Brown vice president Jim Bailey is moving to Baltimore immediately to begin preparing for the team's 1996 season, and Modell, unwilling to risk the wrath of the fans in Cleveland, will move to his home in Florida. Under Modell's 30-year agreement with the Maryland Stadium Authority, the Browns will play in old Memorial Stadium in 1996 and '97 and then move to a 70,000-seat open-air football stadium next to Oriole Park. The Browns will pay stadium operating expenses (about $3 million a year), but they will have use of the stadium rent-free and will keep all ticket, concession, parking and stadium advertising revenue. There will be 108 luxury boxes and 7,500 club seats. The Browns will be paid up to $75 million for their moving expenses, including any NFL relocation fee that the owners may require. Another $15 million for a new training complex will come from the sale of personal seat licenses.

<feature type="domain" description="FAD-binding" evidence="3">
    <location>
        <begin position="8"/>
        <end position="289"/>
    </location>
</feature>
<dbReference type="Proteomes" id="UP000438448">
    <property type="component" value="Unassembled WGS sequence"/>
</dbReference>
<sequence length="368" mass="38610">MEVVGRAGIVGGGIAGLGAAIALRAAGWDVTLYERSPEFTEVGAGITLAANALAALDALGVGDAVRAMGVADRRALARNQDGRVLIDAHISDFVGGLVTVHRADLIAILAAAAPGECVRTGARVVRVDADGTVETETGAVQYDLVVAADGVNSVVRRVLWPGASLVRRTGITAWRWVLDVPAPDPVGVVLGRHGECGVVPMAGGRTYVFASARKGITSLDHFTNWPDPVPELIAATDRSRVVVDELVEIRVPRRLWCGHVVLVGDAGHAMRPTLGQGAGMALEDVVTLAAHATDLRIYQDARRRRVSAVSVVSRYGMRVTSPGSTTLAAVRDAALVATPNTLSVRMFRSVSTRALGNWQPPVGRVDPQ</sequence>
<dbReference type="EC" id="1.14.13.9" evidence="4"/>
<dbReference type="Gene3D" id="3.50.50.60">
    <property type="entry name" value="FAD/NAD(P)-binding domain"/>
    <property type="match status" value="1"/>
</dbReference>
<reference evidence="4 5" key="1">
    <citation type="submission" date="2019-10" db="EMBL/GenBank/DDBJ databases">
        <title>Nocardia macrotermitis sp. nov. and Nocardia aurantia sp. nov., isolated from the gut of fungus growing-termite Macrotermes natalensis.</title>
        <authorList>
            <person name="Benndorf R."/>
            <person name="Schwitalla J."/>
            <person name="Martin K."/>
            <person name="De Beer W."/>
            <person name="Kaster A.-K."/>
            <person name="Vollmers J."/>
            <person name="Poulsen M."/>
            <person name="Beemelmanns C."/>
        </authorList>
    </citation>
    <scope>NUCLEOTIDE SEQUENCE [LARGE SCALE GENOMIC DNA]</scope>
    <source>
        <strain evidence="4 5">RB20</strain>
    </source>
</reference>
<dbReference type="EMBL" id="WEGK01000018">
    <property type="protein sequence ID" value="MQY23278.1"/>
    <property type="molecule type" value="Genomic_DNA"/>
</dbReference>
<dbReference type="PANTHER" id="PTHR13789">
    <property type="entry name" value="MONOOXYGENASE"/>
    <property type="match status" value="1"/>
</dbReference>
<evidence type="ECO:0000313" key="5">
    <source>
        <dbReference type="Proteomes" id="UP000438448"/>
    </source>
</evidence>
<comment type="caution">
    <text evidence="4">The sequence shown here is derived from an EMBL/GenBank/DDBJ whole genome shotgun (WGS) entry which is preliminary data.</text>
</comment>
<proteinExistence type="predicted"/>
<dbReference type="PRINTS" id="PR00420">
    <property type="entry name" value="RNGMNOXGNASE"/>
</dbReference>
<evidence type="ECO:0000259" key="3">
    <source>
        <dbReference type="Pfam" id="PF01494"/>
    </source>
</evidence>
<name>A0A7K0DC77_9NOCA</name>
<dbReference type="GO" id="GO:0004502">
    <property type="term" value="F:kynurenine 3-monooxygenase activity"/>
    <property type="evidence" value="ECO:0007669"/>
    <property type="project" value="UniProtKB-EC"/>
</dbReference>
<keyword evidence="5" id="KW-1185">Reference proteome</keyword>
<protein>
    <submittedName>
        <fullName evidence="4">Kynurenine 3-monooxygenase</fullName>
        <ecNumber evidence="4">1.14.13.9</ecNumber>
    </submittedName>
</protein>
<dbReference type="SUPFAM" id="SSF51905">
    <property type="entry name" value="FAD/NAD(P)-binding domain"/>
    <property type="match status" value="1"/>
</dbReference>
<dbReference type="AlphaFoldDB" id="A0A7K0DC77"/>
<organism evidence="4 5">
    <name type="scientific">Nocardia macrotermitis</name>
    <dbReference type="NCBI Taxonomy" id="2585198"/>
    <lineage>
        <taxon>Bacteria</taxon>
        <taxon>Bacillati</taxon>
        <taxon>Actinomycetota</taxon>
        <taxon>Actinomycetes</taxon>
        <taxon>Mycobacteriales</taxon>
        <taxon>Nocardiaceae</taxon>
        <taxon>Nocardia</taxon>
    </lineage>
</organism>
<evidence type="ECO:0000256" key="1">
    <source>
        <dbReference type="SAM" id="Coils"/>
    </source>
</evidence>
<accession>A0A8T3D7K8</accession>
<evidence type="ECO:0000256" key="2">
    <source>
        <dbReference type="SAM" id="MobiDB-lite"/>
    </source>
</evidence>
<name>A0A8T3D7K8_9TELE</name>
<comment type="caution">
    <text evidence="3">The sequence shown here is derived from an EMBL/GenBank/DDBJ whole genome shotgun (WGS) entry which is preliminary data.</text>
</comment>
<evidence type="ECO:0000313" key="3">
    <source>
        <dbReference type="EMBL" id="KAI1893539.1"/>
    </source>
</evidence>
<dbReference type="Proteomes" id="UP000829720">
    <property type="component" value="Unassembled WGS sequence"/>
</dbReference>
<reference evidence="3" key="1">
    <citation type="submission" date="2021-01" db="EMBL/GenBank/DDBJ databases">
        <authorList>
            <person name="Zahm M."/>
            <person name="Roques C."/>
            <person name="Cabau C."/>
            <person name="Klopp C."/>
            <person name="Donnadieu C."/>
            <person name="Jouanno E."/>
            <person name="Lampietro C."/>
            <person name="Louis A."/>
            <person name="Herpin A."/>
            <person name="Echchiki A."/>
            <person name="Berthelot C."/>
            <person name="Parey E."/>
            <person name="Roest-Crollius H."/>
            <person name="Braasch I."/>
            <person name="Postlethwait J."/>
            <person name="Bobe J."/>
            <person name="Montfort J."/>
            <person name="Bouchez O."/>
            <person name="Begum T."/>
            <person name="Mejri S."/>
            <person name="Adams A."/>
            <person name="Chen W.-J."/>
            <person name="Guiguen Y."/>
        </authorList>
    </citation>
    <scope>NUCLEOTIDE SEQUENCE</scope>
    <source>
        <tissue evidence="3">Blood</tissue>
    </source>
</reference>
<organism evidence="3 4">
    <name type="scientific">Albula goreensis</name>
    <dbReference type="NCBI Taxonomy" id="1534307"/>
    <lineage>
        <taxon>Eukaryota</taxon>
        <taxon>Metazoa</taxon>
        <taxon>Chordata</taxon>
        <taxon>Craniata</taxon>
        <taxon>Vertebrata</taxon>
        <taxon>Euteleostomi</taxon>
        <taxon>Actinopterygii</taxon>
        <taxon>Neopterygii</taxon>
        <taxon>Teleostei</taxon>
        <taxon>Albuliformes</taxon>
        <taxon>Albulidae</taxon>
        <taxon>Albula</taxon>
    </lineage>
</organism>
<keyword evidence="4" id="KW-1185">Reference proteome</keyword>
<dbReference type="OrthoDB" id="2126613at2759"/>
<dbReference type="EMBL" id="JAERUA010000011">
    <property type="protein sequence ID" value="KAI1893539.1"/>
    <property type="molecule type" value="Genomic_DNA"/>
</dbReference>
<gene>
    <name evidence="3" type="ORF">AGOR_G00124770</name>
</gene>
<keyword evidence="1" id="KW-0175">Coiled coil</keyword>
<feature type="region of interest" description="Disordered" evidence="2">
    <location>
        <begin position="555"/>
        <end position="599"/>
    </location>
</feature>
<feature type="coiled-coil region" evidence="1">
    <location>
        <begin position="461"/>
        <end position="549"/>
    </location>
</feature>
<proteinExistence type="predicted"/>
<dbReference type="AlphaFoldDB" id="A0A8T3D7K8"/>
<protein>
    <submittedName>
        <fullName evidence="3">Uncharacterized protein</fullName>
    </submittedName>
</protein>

In all, the Browns should be able to increase their revenue by about $30 million a year with the move, which in the end made Modell's decision a simple one. It was the right thing to do, the owner told his wife, Pat, on Sunday night, "for the future of the children and the future of the grandchildren." And Modell has no doubt that his fellow owners will see it the same way. "When I lay out my losses and my lack of support from the city," he said after the press conference, "they'll see I have a far greater justification for moving than any team that's tried to move in the NFL. They'd be insane to vote against me."